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Penn Vet News

 

 

Swine Production Facilities at New Bolton Center

Penn Vet Swine Group Discusses Global Challenges Arising from China’s African Swine Fever Outbreak

In China, a country that is home to more than half of the world’s swine population, the spread of deadly infectious disease - such as the current African Swine Fever (ASF) outbreak - can carry tremendous implications for food supply and pricing across the globe.

Penn Vet, Children’s Hospital of Philadelphia, and University of Wisconsin-Madison scientists will lead a team in developing a stem cell-based approach to treat blindness in dogs.

Multidisciplinary team to develop stem cell-based approaches to restore vision

A team from the University of Pennsylvania, Children’s Hospital of Philadelphia, and the University of Wisconsin-Madison are launching a project to develop new strategies for treating vision disorders using cells implanted in the retina.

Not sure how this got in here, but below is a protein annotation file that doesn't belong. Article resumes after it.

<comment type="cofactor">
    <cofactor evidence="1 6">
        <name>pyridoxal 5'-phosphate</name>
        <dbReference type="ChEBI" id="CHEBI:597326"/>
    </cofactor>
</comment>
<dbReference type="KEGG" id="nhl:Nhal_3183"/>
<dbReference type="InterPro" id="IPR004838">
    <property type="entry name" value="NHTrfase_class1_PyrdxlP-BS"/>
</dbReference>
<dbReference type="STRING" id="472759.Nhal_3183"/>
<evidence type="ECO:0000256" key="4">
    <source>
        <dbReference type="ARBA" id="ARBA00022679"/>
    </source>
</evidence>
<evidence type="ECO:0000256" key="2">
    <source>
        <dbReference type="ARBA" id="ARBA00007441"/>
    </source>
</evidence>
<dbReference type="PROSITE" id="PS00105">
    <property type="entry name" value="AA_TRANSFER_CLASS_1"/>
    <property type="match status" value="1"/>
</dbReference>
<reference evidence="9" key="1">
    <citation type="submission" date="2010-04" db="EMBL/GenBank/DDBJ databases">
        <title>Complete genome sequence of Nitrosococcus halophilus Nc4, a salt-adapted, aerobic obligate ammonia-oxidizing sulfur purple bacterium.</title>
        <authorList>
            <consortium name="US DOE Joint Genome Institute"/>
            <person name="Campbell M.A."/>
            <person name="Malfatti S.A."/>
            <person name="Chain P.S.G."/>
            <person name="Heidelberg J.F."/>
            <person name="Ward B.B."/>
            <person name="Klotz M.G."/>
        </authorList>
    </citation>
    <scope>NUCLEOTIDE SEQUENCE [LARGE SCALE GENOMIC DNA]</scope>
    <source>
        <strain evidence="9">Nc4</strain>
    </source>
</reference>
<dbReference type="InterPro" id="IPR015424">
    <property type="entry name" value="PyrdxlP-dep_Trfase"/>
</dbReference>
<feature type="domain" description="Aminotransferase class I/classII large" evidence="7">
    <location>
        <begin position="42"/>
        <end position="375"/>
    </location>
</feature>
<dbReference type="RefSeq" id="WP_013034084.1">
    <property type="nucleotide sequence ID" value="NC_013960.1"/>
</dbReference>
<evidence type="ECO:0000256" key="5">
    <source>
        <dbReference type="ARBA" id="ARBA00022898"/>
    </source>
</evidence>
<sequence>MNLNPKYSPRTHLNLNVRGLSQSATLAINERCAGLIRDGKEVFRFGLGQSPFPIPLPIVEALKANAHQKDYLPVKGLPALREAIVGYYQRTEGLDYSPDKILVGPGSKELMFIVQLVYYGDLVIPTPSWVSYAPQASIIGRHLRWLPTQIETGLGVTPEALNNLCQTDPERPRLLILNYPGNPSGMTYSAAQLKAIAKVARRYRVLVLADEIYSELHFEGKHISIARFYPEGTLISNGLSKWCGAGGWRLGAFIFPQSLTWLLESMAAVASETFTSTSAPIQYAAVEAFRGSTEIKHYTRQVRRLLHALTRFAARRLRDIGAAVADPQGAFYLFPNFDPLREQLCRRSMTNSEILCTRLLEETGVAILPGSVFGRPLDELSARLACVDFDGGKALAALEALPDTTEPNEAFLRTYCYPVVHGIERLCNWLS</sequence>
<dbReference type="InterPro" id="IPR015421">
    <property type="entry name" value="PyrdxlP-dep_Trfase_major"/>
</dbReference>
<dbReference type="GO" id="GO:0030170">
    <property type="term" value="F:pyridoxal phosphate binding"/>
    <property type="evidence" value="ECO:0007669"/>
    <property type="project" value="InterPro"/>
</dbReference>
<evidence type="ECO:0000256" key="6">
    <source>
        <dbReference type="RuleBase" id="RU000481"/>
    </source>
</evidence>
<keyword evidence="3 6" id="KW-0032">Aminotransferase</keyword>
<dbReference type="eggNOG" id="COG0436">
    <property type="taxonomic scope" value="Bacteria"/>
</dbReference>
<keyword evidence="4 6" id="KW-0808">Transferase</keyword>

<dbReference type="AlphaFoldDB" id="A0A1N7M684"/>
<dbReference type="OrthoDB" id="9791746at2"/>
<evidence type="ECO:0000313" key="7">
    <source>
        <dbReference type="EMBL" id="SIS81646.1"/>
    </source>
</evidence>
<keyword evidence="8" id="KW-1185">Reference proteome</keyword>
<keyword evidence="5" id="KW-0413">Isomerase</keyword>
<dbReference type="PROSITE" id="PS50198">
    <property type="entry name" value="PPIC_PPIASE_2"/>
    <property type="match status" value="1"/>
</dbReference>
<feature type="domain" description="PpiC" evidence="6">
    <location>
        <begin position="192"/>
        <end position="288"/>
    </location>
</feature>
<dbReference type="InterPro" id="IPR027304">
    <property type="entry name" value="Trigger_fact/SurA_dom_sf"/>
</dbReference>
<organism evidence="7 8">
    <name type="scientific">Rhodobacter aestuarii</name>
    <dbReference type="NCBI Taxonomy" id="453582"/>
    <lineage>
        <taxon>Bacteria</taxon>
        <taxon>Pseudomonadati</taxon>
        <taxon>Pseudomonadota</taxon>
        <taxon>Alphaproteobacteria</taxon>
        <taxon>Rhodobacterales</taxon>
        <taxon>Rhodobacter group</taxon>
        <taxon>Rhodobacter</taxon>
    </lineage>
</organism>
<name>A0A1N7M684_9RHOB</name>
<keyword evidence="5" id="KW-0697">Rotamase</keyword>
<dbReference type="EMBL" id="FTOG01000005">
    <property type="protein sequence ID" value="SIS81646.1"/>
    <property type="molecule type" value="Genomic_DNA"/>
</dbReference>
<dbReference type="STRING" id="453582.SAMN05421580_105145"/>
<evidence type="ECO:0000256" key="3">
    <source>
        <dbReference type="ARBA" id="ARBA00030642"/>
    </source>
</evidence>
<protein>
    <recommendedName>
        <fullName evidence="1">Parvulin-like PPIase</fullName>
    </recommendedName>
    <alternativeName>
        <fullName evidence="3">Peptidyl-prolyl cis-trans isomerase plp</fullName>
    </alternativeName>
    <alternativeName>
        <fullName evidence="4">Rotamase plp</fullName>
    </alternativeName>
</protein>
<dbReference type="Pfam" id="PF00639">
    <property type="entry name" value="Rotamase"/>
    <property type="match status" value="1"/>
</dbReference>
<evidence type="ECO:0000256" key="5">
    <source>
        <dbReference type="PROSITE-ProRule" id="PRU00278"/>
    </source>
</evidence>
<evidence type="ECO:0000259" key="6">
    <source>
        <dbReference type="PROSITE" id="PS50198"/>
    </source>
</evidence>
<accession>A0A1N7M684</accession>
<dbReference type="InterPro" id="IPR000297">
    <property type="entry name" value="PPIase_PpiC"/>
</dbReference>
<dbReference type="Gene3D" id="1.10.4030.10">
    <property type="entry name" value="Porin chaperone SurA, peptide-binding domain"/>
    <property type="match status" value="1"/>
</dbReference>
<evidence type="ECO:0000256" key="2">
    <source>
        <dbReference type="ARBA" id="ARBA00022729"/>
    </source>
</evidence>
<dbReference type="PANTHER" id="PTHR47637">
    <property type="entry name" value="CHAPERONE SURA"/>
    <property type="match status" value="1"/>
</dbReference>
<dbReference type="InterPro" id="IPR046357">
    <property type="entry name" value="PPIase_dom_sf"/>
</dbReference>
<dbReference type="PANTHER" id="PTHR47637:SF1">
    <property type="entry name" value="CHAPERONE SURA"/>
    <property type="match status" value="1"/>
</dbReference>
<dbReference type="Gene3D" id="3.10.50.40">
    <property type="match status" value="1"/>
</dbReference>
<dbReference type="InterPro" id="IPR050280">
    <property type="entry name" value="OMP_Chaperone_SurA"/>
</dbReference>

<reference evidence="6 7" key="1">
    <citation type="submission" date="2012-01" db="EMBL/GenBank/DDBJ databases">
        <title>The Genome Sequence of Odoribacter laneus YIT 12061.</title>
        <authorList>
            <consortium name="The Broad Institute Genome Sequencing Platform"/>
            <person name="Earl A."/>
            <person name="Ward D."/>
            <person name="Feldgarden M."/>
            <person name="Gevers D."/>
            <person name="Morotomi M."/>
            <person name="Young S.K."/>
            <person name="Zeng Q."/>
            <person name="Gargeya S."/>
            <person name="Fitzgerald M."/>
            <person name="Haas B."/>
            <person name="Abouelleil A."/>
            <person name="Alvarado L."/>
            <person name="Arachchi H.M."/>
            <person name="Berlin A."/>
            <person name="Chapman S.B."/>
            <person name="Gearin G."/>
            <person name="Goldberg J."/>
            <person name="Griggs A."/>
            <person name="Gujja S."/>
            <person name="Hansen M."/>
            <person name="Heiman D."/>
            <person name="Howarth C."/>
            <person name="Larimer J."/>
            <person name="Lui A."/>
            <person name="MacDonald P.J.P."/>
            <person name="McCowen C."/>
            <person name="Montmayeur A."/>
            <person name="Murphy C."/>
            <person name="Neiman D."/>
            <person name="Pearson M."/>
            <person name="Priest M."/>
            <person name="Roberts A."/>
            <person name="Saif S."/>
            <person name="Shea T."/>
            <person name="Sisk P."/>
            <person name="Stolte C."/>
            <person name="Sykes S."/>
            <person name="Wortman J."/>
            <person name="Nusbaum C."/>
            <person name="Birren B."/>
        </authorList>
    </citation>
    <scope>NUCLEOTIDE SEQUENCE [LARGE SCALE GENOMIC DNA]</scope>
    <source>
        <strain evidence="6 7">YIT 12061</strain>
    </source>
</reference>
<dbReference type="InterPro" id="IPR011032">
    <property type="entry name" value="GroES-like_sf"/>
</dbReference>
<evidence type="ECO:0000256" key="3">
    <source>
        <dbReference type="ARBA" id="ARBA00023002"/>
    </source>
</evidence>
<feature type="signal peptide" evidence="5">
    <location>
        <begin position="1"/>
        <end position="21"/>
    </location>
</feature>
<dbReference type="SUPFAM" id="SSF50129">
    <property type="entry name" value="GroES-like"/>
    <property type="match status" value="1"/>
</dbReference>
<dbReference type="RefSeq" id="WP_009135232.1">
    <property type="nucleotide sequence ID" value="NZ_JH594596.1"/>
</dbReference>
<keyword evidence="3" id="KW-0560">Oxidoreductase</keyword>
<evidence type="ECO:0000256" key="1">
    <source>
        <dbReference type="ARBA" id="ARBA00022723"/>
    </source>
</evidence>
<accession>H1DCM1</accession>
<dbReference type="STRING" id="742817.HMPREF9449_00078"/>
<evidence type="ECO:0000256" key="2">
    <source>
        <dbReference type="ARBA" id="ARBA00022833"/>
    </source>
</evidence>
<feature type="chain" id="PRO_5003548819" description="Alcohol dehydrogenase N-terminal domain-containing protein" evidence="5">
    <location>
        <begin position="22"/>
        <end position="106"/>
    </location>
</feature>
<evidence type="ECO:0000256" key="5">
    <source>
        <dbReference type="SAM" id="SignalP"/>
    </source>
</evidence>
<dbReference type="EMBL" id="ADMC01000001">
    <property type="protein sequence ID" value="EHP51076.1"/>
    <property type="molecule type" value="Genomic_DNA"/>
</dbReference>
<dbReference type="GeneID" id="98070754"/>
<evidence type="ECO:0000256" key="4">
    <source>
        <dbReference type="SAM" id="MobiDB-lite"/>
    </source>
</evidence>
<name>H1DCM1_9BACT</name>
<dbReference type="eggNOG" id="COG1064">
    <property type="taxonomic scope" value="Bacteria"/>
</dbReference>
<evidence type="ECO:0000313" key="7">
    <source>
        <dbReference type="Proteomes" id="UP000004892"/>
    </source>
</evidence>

Making a Difference for Triple-negative Breast Cancer Patients

Immune cells involved in triple-negative breast cancer could offer future therapeutic target

 About 15 percent of breast cancers are classified as triple-negative, lacking receptors for estrogen, progesterone, and Her2. These cancers do not respond to targeted hormonal therapies, and they tend to be particularly aggressive, often resisting systemic chemotherapy and metastasizing to other tissues.

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Penn Vet, Penn Medicine, and CHOP to Host Fifth Annual Microbiome Symposium Featuring New York Times Columnist and Science Writer Carl Zimmer

Microbes are a critical component of human health. Scientists recognize that an imbalance in our bodies’ vast community of life-sustaining microbes can lead to heart disease, diabetes, auto-immune disease, and cancer. Methods for studying microbes have greatly improved in recent years. Researchers now understand the tremendous potential in managing microbe populations that can lead to positive, healthy outcomes.

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Cutting-edge science moves to the clinic to help ‘our furry friends’ fight cancer

Penn’s School of Veterinary Medicine has long been a scientific and clinical powerhouse. But the launch of an initiative last year is further bolstering those strengths in the areas of cancer research and care.